Global carbon emission reduction strategies could fall short of a major climate change benchmark, according to a study published Monday.
Even if major governments stick to their current carbon emissions goals, the report says it may not be possible to keep the average global surface temperature from rising more than 2 degrees celsius.
Governments have already begun announcing their emission reduction targets ahead of a major United Nations climate conference in Paris later this year. The Obama administration hopes to cut U.S. carbon emissions by 26 to 28 percent of 2005 levels by 2030; European Union governments want to cut their collective emissions by 40 percent over 1990 levels and China has said its emissions will peak by 2025.
Those three targets, taken together with other nations' reduction goals, would lead to at least 57 gigatons (each gigaton being one billion metric tons) of carbon dioxide emissions in 2030, according to the researchers. But United Nations reports have previously estimated that emissions should be much lower than that for even a 50 percent chance of keeping the temperature increase below the 2-degree mark.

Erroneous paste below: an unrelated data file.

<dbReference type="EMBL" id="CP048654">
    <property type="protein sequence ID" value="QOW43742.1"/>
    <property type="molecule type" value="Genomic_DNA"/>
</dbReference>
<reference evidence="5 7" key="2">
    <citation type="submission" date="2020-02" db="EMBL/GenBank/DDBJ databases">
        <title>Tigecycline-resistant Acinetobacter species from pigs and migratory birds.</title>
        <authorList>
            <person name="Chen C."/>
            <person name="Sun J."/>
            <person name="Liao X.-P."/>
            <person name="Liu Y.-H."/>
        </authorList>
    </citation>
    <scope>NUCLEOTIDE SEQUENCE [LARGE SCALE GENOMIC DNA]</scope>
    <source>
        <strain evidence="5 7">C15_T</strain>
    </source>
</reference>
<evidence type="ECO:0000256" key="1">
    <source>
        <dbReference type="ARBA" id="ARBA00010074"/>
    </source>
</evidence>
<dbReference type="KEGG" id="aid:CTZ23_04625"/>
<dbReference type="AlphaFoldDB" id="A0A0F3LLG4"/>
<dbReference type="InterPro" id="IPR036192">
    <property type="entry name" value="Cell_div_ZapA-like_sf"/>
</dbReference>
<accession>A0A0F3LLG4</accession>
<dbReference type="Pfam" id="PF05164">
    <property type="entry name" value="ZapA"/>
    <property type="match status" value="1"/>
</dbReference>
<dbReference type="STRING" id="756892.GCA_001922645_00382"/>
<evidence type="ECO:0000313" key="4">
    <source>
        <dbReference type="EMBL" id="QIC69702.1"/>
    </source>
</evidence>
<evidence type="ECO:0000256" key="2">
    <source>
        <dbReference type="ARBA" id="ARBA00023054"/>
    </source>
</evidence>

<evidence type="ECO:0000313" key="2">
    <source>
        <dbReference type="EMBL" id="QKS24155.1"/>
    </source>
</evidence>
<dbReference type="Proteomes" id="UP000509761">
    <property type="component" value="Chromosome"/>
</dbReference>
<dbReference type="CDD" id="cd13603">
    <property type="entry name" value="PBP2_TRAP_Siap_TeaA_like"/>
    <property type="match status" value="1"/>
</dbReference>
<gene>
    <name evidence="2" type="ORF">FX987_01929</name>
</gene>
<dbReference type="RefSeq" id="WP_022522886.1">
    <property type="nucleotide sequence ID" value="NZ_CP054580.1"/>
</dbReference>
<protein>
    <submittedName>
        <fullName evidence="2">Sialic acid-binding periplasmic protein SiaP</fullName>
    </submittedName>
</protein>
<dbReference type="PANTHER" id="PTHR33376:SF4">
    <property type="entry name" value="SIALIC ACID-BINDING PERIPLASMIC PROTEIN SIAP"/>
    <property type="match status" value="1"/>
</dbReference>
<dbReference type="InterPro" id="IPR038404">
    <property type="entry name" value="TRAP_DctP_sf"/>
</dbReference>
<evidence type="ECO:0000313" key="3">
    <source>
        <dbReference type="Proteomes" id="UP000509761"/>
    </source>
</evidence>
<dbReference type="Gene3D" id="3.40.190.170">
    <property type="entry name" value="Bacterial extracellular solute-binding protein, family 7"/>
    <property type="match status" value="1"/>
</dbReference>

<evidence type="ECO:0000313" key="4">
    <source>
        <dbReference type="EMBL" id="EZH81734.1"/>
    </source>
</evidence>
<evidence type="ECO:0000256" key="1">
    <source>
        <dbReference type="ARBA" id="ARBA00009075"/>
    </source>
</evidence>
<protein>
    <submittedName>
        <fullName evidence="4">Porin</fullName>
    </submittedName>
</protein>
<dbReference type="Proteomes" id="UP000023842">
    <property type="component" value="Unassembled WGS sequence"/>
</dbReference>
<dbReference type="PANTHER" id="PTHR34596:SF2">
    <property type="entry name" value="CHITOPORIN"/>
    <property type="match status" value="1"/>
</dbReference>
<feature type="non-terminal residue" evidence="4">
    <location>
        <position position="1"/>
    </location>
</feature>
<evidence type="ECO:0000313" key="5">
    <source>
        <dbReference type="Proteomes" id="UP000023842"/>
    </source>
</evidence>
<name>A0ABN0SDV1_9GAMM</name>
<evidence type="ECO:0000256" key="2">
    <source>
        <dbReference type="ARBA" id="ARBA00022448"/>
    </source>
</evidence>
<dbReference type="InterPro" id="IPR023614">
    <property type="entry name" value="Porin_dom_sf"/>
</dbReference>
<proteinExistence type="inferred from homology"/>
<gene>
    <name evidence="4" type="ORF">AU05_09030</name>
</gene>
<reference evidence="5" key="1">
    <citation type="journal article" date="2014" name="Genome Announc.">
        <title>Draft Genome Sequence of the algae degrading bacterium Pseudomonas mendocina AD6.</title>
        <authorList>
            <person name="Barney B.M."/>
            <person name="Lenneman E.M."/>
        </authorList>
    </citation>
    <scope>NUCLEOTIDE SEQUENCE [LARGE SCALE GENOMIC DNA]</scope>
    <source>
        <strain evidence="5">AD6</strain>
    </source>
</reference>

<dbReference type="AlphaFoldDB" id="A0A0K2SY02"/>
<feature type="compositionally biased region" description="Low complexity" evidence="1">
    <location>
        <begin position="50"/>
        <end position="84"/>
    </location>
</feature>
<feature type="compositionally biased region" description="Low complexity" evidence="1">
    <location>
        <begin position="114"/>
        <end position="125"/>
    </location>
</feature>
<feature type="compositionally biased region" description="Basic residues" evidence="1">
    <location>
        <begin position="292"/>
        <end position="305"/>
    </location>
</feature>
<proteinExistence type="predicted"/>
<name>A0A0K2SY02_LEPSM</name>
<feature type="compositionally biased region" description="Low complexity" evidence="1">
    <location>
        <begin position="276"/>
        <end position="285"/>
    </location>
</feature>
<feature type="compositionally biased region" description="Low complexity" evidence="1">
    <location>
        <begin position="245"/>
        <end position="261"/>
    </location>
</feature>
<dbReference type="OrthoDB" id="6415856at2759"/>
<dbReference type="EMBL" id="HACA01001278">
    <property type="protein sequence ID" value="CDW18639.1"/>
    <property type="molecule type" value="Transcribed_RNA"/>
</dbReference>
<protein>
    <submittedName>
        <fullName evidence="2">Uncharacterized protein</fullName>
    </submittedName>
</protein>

“It seems likely that there will still be a significant gap between aggregate national intentions and a pathway that is consistent with avoiding global warming of more than 2 degrees celsius,” the researchers, from the Grantham Research Institute on Climate Change and the Environment, wrote.
The report said the goals represent “measurable progress” over current trends, but that to meet the 2-degree goal, countries should work to increase their reduction targets both before and after this year's climate talks.
“The magnitude of the gap between current intentions and the international target of limiting global warming to no more than 2 degrees celsius clearly shows that an international agreement in Paris will have to include dynamic mechanisms for the assessment of progress and the raising of ambitions,” the researchers wrote.